Back in 2005 Jamie Oliver launched his campaign to improve school dinners. Sadly it didn’t have the results he hoped for despite his efforts and the power of national television.
One of the episodes, if I recall correctly, had a class of children failing to recognise common vegetables. In fact most of the kids thought food came from McDonalds or the kebab shop.
The kids, not surprisingly, preferred junk food to proper food. That’s understandable – children learn their tastes. Given the choice they’ll live on chocolate and chips.
It’s the job of the parents to educate their tastes towards a healthier diet. Yet the reaction of some parents was to smuggle in food parcels to their poor suffering offspring. It’s no wonder that we have increasing rates of childhood obesity and for the first time we’re seeing children who are unlikely to live as long as their parents.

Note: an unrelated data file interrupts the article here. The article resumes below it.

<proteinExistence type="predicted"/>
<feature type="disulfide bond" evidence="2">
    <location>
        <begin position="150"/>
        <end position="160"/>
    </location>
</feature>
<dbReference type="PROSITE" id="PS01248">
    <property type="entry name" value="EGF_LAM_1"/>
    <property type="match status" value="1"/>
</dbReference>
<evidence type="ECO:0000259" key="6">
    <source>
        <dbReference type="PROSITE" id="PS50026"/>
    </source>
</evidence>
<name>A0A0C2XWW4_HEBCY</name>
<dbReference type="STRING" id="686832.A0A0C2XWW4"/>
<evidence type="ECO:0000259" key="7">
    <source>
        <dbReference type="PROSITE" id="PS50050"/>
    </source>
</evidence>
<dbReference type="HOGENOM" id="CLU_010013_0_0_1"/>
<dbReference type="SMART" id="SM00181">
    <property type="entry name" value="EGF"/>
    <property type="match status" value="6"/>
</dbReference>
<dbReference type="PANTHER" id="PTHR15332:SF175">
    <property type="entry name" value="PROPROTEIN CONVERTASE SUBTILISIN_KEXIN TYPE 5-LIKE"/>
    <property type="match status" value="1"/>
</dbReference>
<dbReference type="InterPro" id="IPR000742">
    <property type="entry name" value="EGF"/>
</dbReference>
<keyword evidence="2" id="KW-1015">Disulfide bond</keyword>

Well I’m happy to say my six year old grandson isn’t going down that slope. He loves sweets and chocolates as much as the next child but he accepts he can’t have as many as he’d like. At the same time he knows where his food comes from, from seed to table. Because he gets a varied diet, he’s willing to try new foods and enjoys his vegetables.
As you can see one of his favourites is a freshly-pulled, sweet carrot. In the summer he’s in the greenhouse enjoying tomatoes straight from the vine along with a cucumber. He’ll happily munch his way through a cucumber on a hot day.
Vegetables for the Stew
Grandson came over with his mum last week and they pulled some carrots from the polytunnel, a couple of parsnips and small swedes from outside along with some potatoes from the store.
His mum helped by peeling the potatoes and parsnip. Making this created an opportunity for a lesson in cookery and maths. Weighing ingredients, measuring water and so forth.
He chopped the vegetables himself. He’s got a sharp knife with a special handle that means his fingers don’t get in the way, even if the knife slips.
To protect his other hand, there’s another clever gadget that keeps little fingers safely out of the way.
I’ve no doubt he’ll eat pretty healthily all his life, that’s normal for him. And hopefully to a ripe old age.